• Niels Schuurmans (COM’87) — senior vice president of Spike TV
• Chris Stonich (COM’88) — co-owner of Lynn Lussier Co., a post-production house that does a lot of work for ABC and Oprah
• Sabrina Wind (COM’90) — producer of ABC’s Desperate Housewives
• Joanne Toll (COM’88) — producer of HBO’s In Treatment
• Emily (Helfgott) Cutler (COM’88) — writer for ABC’s Carpoolers
• Stephen Pizzello (COM’88) — executive editor of American Cinematographer magazine
• My old writing partner, Joshua Michael Stern (CFA’89) — writer and director of Neverwas (2005), starring Ian McKellen, and coming later this year, Swing Vote, starring Kevin Costner and Kelsey Grammer.
I know there are more, but there you go! BU is extremely underrated for its contributions to Hollywood. And despite my troubles getting a script produced, I’ve done pretty well out here myself.
Carter Blanchard (COM’88) Los Angeles, California
A Hollywood success you missed: Joseph Tobin (DGE’62, COM’64), a.k.a. Tobin Bell, has appeared with Clint Eastwood in In the Line of Fire (1993), with Tom Cruise in The Firm (1993), in season two of 24, and in the Saw series, The X Files, and others.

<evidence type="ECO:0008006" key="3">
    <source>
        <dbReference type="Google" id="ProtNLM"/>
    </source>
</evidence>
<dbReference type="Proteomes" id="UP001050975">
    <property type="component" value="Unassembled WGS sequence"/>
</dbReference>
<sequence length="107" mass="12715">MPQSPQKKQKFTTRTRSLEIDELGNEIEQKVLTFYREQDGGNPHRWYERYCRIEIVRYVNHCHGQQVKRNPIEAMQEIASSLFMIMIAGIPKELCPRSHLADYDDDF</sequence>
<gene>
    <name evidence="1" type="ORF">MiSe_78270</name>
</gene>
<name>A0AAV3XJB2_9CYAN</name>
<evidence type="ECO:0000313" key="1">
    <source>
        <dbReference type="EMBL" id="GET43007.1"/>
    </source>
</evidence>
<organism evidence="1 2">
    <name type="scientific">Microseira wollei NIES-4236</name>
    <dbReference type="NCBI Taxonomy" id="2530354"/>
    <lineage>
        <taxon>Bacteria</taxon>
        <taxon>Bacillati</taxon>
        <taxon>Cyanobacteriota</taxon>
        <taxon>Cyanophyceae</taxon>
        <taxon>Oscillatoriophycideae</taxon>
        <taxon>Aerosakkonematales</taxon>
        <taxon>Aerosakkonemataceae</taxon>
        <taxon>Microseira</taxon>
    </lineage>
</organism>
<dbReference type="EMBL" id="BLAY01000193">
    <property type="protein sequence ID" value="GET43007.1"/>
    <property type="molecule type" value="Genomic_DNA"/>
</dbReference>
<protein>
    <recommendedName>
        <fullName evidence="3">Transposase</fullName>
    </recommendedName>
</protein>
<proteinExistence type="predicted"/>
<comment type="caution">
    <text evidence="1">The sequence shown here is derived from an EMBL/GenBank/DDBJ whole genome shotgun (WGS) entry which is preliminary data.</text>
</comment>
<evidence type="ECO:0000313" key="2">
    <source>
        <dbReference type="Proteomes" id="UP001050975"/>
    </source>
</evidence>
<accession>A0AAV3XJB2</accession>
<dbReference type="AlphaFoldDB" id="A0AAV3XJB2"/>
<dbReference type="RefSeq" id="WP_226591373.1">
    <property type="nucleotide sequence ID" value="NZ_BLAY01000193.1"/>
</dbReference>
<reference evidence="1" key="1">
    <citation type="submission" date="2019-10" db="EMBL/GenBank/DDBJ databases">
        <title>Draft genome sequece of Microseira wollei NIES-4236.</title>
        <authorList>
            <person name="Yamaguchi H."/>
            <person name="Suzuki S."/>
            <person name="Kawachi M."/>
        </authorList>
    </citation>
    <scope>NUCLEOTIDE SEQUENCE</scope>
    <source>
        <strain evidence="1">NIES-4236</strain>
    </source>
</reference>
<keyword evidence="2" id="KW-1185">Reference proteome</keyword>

How about Faye Dunaway (CFA’62), who studied theater at BU? Faye starred in Bonnie and Clyde (1967), The Arrangement (1969), Chinatown (1974), Three Days of the Condor (1975), and Network (1976), to name a few.
Dick Fannon (SED’64,’67) Westwood, Massachusetts
The spring 2008 issue refers to the many CFA alumni who have made a success in film and television. The primary educational process at CFA remains preparation for work on the stage, whether as an actor, director, designer, or author. It would be helpful for your list to be expanded to include those whose achievement was focused in this area. There are too many to mention in this letter.
Yes, I myself continue to pursue a stage career as an actor — the rare kind who has done so without moving to New York.
James Bodge (CFA’67) Somerville, Massachusetts